A little over a year ago, I was asked by the Robert Wood Johnson Foundation to be part of a panel discussion at the AIGA Head, Heart, Hand: Design Conference. I shared the stage with Doug Powell from IBM, Matthew Trowbridge, M.D., M.P.H., from the University of Virginia School of Medicine, and George Aye, from Greater Good Studio. Our topic was Designing a Healthier Future for Children, and we were tasked with demonstrating how we used design thinking in our work to improve health on the population level. In the interest of full disclosure, my education is in clinical exercise physiology and not design, so I was a little confused when I got the email asking me if I would like to take part in the conference.
I accepted because the thought of sharing ideas with people from a completely different field of study excited me. As I prepared for the conference, I realized a great deal of my team’s work employed a mix of the scientific method and design thinking. We viewed the problem from the perspective of those we wanted to help and found the best practices that fit them. Our approach was more of a flexible prototype rather than a rigid pilot. The more I looked back on our work, it became clear that what we were doing was not a typical approach for health professionals. We had been applying design thinking to improve the health of a population. In our own way, we were using our creativity to address health issues because we saw the faults in the current systems, thinking, and procedures.
New thinking is exactly what is needed to create a culture of health that supports a future where all of our citizens have less disease, safe neighborhoods, well-performing schools, livable wage jobs, and easy access to parks and healthy foods. Creating a culture of health will require real civic innovation by us all: our elected officials, religious and business leaders, and you. How we think about the design of schools, offices, streets, and even policies influence health behaviors. The simple act of making health a priority that decisions makers, at any level, must consider is one of the fundamental cornerstones for building a new culture of health.
What if the wealth of designers, artists, architects, and planners in Chattanooga were to collaborate with our health community? Imagine how many innovative approaches could be created resulting in better health. These professions have complementary souls with the desire to be creative and help others. Why shouldn't these professions combine their talents for the "Greater Good" as George Aye and his wife have. His design studio was founded on the idea that design can be a force for health not just aesthetics. Their work with schools, transit systems, and other partners ensures a health conscious lens is applied to the deliverables for their clients. Let’s invite Chattanooga's designers, health professionals, and architects to re-imagine our schools like Dr. Trowbridge and VMDO Inc. have. Their collaborative efforts have created "active designs" for a Buckingham K-5 public school in Virginia resulting in increased activity and movement by students. Chattanoogans can take on a new challenge by moving beyond our tremendous downtown and apply the same creative and intellectual energies to the communities that surround it. Who knows? We might even create the new culture of health that is so desperately being searched for across this country.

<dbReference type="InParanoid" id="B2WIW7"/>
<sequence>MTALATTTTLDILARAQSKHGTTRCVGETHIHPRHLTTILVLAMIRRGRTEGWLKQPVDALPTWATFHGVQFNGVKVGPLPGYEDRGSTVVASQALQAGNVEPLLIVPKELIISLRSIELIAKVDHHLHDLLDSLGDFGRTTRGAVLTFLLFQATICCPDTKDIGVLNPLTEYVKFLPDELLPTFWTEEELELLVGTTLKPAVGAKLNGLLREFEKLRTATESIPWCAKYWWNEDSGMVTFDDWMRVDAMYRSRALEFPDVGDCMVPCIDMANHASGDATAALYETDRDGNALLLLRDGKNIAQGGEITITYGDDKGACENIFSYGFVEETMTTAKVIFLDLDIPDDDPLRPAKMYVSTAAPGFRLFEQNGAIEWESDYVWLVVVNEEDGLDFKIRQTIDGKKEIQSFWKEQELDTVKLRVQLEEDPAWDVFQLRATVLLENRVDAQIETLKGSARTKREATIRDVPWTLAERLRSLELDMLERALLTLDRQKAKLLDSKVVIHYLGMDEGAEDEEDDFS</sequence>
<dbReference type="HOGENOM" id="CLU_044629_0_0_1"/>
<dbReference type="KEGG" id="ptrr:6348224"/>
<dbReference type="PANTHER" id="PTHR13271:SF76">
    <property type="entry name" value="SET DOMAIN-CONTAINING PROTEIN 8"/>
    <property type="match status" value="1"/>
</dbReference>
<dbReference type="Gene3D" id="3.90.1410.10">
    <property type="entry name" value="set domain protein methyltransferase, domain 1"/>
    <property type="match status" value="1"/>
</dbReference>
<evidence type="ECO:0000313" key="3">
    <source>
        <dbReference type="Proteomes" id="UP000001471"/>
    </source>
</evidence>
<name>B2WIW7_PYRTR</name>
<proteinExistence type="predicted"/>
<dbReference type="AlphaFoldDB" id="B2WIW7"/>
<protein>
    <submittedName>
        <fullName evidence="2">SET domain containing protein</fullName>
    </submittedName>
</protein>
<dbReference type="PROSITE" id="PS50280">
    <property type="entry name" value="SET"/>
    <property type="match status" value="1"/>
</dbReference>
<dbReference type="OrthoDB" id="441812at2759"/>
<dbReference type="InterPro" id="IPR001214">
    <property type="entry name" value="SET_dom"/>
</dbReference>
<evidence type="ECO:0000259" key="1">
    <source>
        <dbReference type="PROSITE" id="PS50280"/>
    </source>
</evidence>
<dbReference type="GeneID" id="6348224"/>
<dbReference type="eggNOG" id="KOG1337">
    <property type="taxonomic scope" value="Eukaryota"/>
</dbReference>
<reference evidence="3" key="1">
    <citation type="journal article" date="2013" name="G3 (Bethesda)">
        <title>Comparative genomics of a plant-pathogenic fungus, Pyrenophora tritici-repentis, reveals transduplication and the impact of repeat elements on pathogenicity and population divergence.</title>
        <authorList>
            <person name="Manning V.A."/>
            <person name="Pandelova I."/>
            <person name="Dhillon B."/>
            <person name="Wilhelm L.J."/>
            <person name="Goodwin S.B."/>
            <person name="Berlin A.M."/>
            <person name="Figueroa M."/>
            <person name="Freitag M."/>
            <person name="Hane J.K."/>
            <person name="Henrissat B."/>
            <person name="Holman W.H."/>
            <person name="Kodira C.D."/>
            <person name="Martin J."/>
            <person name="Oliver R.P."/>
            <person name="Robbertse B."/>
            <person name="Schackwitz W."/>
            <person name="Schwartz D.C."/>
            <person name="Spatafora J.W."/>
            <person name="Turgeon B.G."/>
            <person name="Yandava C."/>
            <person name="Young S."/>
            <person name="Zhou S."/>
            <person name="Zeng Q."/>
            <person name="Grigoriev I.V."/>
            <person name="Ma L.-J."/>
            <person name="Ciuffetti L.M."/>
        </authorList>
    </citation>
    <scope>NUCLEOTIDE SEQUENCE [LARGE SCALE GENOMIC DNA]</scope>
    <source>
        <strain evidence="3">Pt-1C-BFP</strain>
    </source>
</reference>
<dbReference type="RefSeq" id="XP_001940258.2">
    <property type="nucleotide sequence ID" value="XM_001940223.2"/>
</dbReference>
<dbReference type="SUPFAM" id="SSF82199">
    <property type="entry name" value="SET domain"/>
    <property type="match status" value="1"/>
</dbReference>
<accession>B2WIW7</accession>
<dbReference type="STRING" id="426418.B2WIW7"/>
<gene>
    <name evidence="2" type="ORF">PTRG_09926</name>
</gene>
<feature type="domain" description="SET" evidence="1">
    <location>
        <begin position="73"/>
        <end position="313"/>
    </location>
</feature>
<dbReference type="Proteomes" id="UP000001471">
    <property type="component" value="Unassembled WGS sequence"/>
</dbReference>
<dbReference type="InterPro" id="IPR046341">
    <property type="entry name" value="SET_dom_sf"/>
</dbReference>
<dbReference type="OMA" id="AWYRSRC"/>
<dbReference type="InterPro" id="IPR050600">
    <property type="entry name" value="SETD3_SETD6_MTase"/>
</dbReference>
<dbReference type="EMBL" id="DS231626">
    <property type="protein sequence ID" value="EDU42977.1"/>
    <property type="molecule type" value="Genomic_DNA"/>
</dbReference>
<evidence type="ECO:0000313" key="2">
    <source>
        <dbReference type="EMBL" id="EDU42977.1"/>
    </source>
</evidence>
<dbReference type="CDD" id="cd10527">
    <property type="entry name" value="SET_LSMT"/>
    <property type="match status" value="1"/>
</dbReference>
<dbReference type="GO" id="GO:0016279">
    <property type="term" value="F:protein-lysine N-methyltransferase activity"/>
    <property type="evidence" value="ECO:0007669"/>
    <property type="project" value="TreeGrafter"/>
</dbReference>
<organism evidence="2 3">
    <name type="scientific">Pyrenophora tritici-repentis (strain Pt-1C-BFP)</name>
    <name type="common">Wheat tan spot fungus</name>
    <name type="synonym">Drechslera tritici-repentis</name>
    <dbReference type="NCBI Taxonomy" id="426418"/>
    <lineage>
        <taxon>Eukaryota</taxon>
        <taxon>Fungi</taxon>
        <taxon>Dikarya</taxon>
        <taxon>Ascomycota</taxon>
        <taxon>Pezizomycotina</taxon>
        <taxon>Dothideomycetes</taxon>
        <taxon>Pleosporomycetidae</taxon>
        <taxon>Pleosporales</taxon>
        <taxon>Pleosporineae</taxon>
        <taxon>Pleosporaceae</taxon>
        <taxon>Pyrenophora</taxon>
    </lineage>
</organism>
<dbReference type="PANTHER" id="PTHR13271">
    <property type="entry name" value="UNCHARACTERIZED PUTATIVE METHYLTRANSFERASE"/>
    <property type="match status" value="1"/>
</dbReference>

Over the course of the past five years as the Step ONE Program Manager, John Bilderback has played a major role in the creation of the Partnership for Healthy Living and is the project director for Grow Healthy Together Chattanooga, a Healthy Kids, Healthy Communities grant funded by the Robert Wood Johnson Foundation. John is a graduate of UTC, where he received a Master’s degree in Clinical Exercise Physiology.